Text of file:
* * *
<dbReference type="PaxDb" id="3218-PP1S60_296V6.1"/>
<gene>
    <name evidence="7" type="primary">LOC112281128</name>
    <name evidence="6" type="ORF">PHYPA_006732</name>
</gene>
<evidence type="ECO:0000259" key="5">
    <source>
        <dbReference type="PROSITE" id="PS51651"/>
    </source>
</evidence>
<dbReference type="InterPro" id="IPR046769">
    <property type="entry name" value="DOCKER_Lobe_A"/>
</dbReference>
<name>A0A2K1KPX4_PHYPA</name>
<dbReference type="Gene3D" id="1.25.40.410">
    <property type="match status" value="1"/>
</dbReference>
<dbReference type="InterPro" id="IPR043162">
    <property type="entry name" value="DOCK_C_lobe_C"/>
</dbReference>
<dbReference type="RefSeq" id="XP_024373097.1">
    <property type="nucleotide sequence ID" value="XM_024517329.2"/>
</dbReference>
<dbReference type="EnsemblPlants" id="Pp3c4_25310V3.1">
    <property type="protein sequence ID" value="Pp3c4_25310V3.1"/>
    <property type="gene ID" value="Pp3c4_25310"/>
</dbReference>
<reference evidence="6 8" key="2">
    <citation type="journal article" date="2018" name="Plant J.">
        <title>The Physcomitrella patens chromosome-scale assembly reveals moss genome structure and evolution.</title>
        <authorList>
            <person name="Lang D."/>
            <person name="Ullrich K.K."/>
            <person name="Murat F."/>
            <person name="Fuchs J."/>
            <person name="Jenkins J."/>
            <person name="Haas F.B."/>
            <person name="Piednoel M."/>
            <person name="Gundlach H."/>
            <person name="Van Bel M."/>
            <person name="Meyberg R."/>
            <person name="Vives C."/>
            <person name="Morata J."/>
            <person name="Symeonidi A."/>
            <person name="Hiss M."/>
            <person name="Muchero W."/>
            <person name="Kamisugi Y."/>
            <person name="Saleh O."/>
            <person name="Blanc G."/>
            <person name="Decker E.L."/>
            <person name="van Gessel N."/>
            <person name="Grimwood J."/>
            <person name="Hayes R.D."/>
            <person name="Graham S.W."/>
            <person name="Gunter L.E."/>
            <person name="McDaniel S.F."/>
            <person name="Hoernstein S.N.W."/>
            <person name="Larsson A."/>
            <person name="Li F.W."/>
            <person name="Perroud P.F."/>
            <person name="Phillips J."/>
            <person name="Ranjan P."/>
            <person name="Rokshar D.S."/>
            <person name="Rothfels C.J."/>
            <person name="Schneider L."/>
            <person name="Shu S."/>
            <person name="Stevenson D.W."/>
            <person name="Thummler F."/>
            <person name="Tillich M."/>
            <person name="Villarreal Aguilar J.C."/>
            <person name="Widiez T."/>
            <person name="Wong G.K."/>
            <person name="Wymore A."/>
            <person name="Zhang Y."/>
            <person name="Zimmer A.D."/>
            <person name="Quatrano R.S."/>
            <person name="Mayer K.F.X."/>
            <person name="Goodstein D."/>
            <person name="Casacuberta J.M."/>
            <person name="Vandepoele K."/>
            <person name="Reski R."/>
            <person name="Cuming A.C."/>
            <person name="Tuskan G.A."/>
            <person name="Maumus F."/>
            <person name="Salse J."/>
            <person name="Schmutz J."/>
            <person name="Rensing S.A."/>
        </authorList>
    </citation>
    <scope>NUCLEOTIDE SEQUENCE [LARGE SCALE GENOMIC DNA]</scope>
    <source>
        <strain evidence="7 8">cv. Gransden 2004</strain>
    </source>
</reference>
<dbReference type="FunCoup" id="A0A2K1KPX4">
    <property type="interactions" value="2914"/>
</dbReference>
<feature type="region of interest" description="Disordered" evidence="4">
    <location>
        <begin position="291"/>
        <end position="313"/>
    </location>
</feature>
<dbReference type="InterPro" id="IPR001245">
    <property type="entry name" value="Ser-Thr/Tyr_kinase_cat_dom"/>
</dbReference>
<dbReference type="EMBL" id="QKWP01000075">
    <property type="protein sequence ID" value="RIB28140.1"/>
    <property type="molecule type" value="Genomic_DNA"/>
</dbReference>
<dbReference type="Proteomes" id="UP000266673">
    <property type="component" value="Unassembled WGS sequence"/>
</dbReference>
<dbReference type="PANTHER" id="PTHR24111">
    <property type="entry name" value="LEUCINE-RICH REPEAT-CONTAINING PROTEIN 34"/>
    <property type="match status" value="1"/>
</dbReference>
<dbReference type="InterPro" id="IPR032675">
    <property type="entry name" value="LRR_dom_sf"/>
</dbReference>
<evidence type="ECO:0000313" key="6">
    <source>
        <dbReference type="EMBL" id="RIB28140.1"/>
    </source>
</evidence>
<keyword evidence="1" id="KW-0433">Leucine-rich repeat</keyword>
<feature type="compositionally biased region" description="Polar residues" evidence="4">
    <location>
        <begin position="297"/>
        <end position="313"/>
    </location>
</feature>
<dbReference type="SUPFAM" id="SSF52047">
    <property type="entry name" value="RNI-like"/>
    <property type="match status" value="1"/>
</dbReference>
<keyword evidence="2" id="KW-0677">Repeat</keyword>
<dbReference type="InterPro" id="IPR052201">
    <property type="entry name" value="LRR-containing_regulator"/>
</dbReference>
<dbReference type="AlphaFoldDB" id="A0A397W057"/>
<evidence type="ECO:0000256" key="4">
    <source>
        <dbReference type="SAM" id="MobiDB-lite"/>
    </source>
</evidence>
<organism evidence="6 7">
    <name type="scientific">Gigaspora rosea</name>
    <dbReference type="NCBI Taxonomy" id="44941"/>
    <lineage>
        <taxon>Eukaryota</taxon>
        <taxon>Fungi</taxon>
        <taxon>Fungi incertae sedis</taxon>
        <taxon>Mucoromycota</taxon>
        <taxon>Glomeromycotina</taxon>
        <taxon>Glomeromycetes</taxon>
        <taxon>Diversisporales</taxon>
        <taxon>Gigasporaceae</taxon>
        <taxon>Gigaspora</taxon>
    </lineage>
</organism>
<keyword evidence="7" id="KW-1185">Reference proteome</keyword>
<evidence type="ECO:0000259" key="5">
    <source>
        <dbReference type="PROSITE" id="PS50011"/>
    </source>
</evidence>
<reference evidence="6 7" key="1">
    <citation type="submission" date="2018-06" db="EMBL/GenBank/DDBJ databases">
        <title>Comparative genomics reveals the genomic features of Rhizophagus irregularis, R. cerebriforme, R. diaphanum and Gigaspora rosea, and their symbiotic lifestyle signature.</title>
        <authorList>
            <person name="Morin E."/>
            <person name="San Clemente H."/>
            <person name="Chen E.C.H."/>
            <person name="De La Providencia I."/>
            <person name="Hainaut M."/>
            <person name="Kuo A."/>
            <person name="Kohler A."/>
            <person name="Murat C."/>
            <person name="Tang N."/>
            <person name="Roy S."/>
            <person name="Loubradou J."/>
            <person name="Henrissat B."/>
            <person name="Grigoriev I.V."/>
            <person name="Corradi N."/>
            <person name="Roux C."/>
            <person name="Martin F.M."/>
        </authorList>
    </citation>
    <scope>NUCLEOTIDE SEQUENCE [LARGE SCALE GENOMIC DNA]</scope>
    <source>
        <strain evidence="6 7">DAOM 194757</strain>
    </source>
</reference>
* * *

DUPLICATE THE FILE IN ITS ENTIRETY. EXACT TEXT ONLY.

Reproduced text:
<dbReference type="PaxDb" id="3218-PP1S60_296V6.1"/>
<gene>
    <name evidence="7" type="primary">LOC112281128</name>
    <name evidence="6" type="ORF">PHYPA_006732</name>
</gene>
<evidence type="ECO:0000259" key="5">
    <source>
        <dbReference type="PROSITE" id="PS51651"/>
    </source>
</evidence>
<dbReference type="InterPro" id="IPR046769">
    <property type="entry name" value="DOCKER_Lobe_A"/>
</dbReference>
<name>A0A2K1KPX4_PHYPA</name>
<dbReference type="Gene3D" id="1.25.40.410">
    <property type="match status" value="1"/>
</dbReference>
<dbReference type="InterPro" id="IPR043162">
    <property type="entry name" value="DOCK_C_lobe_C"/>
</dbReference>
<dbReference type="RefSeq" id="XP_024373097.1">
    <property type="nucleotide sequence ID" value="XM_024517329.2"/>
</dbReference>
<dbReference type="EnsemblPlants" id="Pp3c4_25310V3.1">
    <property type="protein sequence ID" value="Pp3c4_25310V3.1"/>
    <property type="gene ID" value="Pp3c4_25310"/>
</dbReference>
<reference evidence="6 8" key="2">
    <citation type="journal article" date="2018" name="Plant J.">
        <title>The Physcomitrella patens chromosome-scale assembly reveals moss genome structure and evolution.</title>
        <authorList>
            <person name="Lang D."/>
            <person name="Ullrich K.K."/>
            <person name="Murat F."/>
            <person name="Fuchs J."/>
            <person name="Jenkins J."/>
            <person name="Haas F.B."/>
            <person name="Piednoel M."/>
            <person name="Gundlach H."/>
            <person name="Van Bel M."/>
            <person name="Meyberg R."/>
            <person name="Vives C."/>
            <person name="Morata J."/>
            <person name="Symeonidi A."/>
            <person name="Hiss M."/>
            <person name="Muchero W."/>
            <person name="Kamisugi Y."/>
            <person name="Saleh O."/>
            <person name="Blanc G."/>
            <person name="Decker E.L."/>
            <person name="van Gessel N."/>
            <person name="Grimwood J."/>
            <person name="Hayes R.D."/>
            <person name="Graham S.W."/>
            <person name="Gunter L.E."/>
            <person name="McDaniel S.F."/>
            <person name="Hoernstein S.N.W."/>
            <person name="Larsson A."/>
            <person name="Li F.W."/>
            <person name="Perroud P.F."/>
            <person name="Phillips J."/>
            <person name="Ranjan P."/>
            <person name="Rokshar D.S."/>
            <person name="Rothfels C.J."/>
            <person name="Schneider L."/>
            <person name="Shu S."/>
            <person name="Stevenson D.W."/>
            <person name="Thummler F."/>
            <person name="Tillich M."/>
            <person name="Villarreal Aguilar J.C."/>
            <person name="Widiez T."/>
            <person name="Wong G.K."/>
            <person name="Wymore A."/>
            <person name="Zhang Y."/>
            <person name="Zimmer A.D."/>
            <person name="Quatrano R.S."/>
            <person name="Mayer K.F.X."/>
            <person name="Goodstein D."/>
            <person name="Casacuberta J.M."/>
            <person name="Vandepoele K."/>
            <person name="Reski R."/>
            <person name="Cuming A.C."/>
            <person name="Tuskan G.A."/>
            <person name="Maumus F."/>
            <person name="Salse J."/>
            <person name="Schmutz J."/>
            <person name="Rensing S.A."/>
        </authorList>
    </citation>
    <scope>NUCLEOTIDE SEQUENCE [LARGE SCALE GENOMIC DNA]</scope>
    <source>
        <strain evidence="7 8">cv. Gransden 2004</strain>
    </source>
</reference>
<dbReference type="FunCoup" id="A0A2K1KPX4">
    <property type="interactions" value="2914"/>
</dbReference>
<feature type="region of interest" description="Disordered" evidence="4">
    <location>
        <begin position="291"/>
        <end position="313"/>
    </location>
</feature>
<dbReference type="InterPro" id="IPR001245">
    <property type="entry name" value="Ser-Thr/Tyr_kinase_cat_dom"/>
</dbReference>
<dbReference type="EMBL" id="QKWP01000075">
    <property type="protein sequence ID" value="RIB28140.1"/>
    <property type="molecule type" value="Genomic_DNA"/>
</dbReference>
<dbReference type="Proteomes" id="UP000266673">
    <property type="component" value="Unassembled WGS sequence"/>
</dbReference>
<dbReference type="PANTHER" id="PTHR24111">
    <property type="entry name" value="LEUCINE-RICH REPEAT-CONTAINING PROTEIN 34"/>
    <property type="match status" value="1"/>
</dbReference>
<dbReference type="InterPro" id="IPR032675">
    <property type="entry name" value="LRR_dom_sf"/>
</dbReference>
<evidence type="ECO:0000313" key="6">
    <source>
        <dbReference type="EMBL" id="RIB28140.1"/>
    </source>
</evidence>
<keyword evidence="1" id="KW-0433">Leucine-rich repeat</keyword>
<feature type="compositionally biased region" description="Polar residues" evidence="4">
    <location>
        <begin position="297"/>
        <end position="313"/>
    </location>
</feature>
<dbReference type="SUPFAM" id="SSF52047">
    <property type="entry name" value="RNI-like"/>
    <property type="match status" value="1"/>
</dbReference>
<keyword evidence="2" id="KW-0677">Repeat</keyword>
<dbReference type="InterPro" id="IPR052201">
    <property type="entry name" value="LRR-containing_regulator"/>
</dbReference>
<dbReference type="AlphaFoldDB" id="A0A397W057"/>
<evidence type="ECO:0000256" key="4">
    <source>
        <dbReference type="SAM" id="MobiDB-lite"/>
    </source>
</evidence>
<organism evidence="6 7">
    <name type="scientific">Gigaspora rosea</name>
    <dbReference type="NCBI Taxonomy" id="44941"/>
    <lineage>
        <taxon>Eukaryota</taxon>
        <taxon>Fungi</taxon>
        <taxon>Fungi incertae sedis</taxon>
        <taxon>Mucoromycota</taxon>
        <taxon>Glomeromycotina</taxon>
        <taxon>Glomeromycetes</taxon>
        <taxon>Diversisporales</taxon>
        <taxon>Gigasporaceae</taxon>
        <taxon>Gigaspora</taxon>
    </lineage>
</organism>
<keyword evidence="7" id="KW-1185">Reference proteome</keyword>
<evidence type="ECO:0000259" key="5">
    <source>
        <dbReference type="PROSITE" id="PS50011"/>
    </source>
</evidence>
<reference evidence="6 7" key="1">
    <citation type="submission" date="2018-06" db="EMBL/GenBank/DDBJ databases">
        <title>Comparative genomics reveals the genomic features of Rhizophagus irregularis, R. cerebriforme, R. diaphanum and Gigaspora rosea, and their symbiotic lifestyle signature.</title>
        <authorList>
            <person name="Morin E."/>
            <person name="San Clemente H."/>
            <person name="Chen E.C.H."/>
            <person name="De La Providencia I."/>
            <person name="Hainaut M."/>
            <person name="Kuo A."/>
            <person name="Kohler A."/>
            <person name="Murat C."/>
            <person name="Tang N."/>
            <person name="Roy S."/>
            <person name="Loubradou J."/>
            <person name="Henrissat B."/>
            <person name="Grigoriev I.V."/>
            <person name="Corradi N."/>
            <person name="Roux C."/>
            <person name="Martin F.M."/>
        </authorList>
    </citation>
    <scope>NUCLEOTIDE SEQUENCE [LARGE SCALE GENOMIC DNA]</scope>
    <source>
        <strain evidence="6 7">DAOM 194757</strain>
    </source>
</reference>